Second, Steve Taffee asked “Troy – What thoughts do might you have about alternative input devices for writing, for example speech to text?” I am all for them. As Ira Socol points out, text-to-speech software is useful both for special education students in their writing, as well as for anyone else who wants to learn how to use it so that they can hear their own writing in a different voice. Moreover, I personally have started using speech-to-text software to compose some of my own writing. Writing and speaking are, at least from my non-linguistically trained perspective, very different processes, so using speech-to-text to write things like emails generally works well, although not so well for composing longer pieces like this blog post or academic papers.

So, those are some thoughts and reflections from the show. Going back to review the transcript has been useful for me as I prepare to teach for MSU’s Ed Tech program this summer in France. The interview with Steve provided me a chance to collect my thoughts as I work on a few articles and a book proposal, too. I will go back and give myself a listen at some point soon, but first I need to catch up on Renee Hobbs’ talk with NWP on BlogTalk Radio and brush up on my French, so I will have to save my own recording for the plane. Au revoir!


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On Scholarship, Significance, and the NWP

As many of my colleagues participate this weekend in the #blog4nwp cooperative, I want to thank Chad Sansing and Pam Moran for coordinating the effort and for the dozens of teachers who are adding their voices to this important conversation about saving the National Writing Project.

At the same time, I hope that my voice offers a complementary, although slightly different perspective — the voice of a junior faculty member who is also a director of an NWP site. In an era where the liberal arts in general, teacher education, and school performance are continually scrutinized, and the value of all three are constantly in question, I hope that my perspective as someone from inside the “ivory tower,” someone who is in the business of educating educators, offers yet another reason why NWP must be funded.

To begin, I acknowledge that there are many stories that have been and will continue to be told this weekend about the value of NWP to our personal and professional lives, and the life-changing experience that an NWP summer institute offers. This is all very true from my experience, and I consider myself a teacher and a writer, for sure, because of my involvement in NWP.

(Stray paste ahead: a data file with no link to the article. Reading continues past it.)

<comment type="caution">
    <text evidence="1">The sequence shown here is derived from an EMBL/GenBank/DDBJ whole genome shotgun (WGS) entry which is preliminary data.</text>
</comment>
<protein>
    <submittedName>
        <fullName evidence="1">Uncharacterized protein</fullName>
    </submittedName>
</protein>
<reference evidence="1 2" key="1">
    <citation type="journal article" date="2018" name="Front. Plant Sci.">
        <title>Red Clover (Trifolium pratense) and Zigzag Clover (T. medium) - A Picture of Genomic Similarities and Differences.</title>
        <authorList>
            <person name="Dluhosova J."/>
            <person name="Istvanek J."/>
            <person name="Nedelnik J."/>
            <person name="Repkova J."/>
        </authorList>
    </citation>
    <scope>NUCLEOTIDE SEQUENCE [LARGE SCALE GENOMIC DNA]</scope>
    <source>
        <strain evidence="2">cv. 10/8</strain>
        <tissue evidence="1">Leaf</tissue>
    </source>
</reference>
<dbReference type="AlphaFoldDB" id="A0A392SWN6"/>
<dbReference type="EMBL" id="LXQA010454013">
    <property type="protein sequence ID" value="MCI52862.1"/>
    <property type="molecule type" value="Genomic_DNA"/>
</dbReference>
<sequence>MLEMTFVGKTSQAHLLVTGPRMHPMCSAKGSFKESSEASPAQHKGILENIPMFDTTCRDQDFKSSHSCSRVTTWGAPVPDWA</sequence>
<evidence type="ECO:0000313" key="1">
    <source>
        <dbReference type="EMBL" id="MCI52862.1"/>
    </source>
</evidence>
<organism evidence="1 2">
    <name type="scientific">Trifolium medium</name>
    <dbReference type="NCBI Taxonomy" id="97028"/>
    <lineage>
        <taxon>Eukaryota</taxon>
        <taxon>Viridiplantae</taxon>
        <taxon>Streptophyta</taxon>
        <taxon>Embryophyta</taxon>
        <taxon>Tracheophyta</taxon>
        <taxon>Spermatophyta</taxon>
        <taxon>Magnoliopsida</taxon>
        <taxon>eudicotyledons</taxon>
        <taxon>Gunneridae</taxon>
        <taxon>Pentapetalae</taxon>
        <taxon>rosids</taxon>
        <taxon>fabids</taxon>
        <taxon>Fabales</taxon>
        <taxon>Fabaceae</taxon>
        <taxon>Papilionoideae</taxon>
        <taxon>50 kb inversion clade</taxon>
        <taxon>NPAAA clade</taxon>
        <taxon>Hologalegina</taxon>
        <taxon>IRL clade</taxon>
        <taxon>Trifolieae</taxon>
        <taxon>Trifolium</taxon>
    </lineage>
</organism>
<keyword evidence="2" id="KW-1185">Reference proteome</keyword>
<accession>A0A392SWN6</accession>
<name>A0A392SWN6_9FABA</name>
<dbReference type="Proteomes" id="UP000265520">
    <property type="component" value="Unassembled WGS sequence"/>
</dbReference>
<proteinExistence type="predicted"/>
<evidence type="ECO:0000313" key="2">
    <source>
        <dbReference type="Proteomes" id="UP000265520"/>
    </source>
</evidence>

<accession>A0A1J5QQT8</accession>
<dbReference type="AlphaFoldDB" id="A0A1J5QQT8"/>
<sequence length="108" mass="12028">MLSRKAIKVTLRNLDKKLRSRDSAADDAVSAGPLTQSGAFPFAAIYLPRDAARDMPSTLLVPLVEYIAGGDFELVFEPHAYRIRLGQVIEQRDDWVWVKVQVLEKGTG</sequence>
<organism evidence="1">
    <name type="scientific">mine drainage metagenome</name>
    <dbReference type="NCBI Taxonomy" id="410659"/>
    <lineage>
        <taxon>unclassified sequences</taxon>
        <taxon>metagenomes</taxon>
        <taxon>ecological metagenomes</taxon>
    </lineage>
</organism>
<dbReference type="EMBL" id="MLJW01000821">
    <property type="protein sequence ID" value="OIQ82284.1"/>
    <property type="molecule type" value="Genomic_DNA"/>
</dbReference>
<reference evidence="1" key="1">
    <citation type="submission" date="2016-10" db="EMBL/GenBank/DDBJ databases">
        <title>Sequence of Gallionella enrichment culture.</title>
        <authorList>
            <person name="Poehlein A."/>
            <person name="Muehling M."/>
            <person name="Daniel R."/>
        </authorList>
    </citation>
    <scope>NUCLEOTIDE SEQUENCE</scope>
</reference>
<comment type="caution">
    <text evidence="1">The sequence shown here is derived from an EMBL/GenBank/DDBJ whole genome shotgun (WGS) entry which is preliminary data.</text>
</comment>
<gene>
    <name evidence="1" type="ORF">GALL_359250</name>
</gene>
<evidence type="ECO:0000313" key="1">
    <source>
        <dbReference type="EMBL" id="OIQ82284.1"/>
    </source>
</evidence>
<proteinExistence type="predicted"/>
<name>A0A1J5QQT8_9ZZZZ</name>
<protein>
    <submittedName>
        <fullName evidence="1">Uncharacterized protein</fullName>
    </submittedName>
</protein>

In addition, I am also a young faculty member and scholar whose work — my teaching, scholarship, and service — has been shaped and focused by NWP. To that end, I need to say more about how and why NWP works. I say this to show that NWP is a positive force for change, and worthy of continued funding from the federal government.

Without NWP, I can say quite simply, I would have no work.

While this is not entirely true (as I would likely still be teaching methods courses, participating in conferences, and writing for publications without the NWP). Perhaps I should say that I would not have meaningful, worthwhile work, or, at the very least, I don’t know that much of that work would matter. My teaching, scholarship, and service are all defined in relation to my work with NWP. Without NWP, I truly don’t know that my work would be possible, at least not in the way that I imagine strong, quality professional learning to happen.

Why?

As a junior faculty member, my colleagues in NWP have helped me think through all of my responsibilities to teachers and the profession, and it has given me the collegial space in which I can try out teaching ideas, explore digital writing, and seek collaboration. NWP has given me the opportunity to travel the country, work with teachers, and understand their many different classroom contexts. The people with whom I have worked offer me ideas and inspiration to write more, think more, present more, and work diligently to change the way writing is taught in this country. NWP has allowed and encouraged me to write books and articles. At CMU, I have articulated a vision for teaching, scholarship, and service that centers on the idea of active engagement, all guided by the NWP philosophy. And, most importantly, as a young faculty member who is often confronted with pressures inside and outside the university about the value of a liberal education and sometimes forced to defend myself as a teacher of writing, NWP has offered me the strength to state, with conviction, my beliefs about teaching writing as a personal and social act that can lead to personal and professional growth, reflection, and action.

If Congress wants a liberal arts education to have value, putting universities in partnerships with local schools and community agencies, then its members should vote to keep the NWP.

If Congress wants teacher education and professional development to be timely, evidence-based, and instructive, then its members should vote to keep the NWP.

And if Congress wants to see changes in teacher practice that lead to student achievement, then its members should vote to keep the NWP.

Without NWP, yes, I would still be teaching, still be researching, and still be serving my university, community, and profession. Yet, I have to wonder… to what extent would my teaching just be average? Would my research be filed away in obscure journal? Would my service be limited to peer review of articles and serving on only small committees? Would I really be a teacher, a write, and a voice in the dialogue about education reform in this country without NWP?

I am not 100% sure. However, I can say unequivocally that NWP has helped me become the teacher, researcher, and leader I am today. NWP works not only because it is one of the most cost-effective and results-oriented educational programs ever conceived, but also because it puts so many stakeholders involved with education in conversation with one another. And, these conversations matter. In schools. In communities. And, in universities.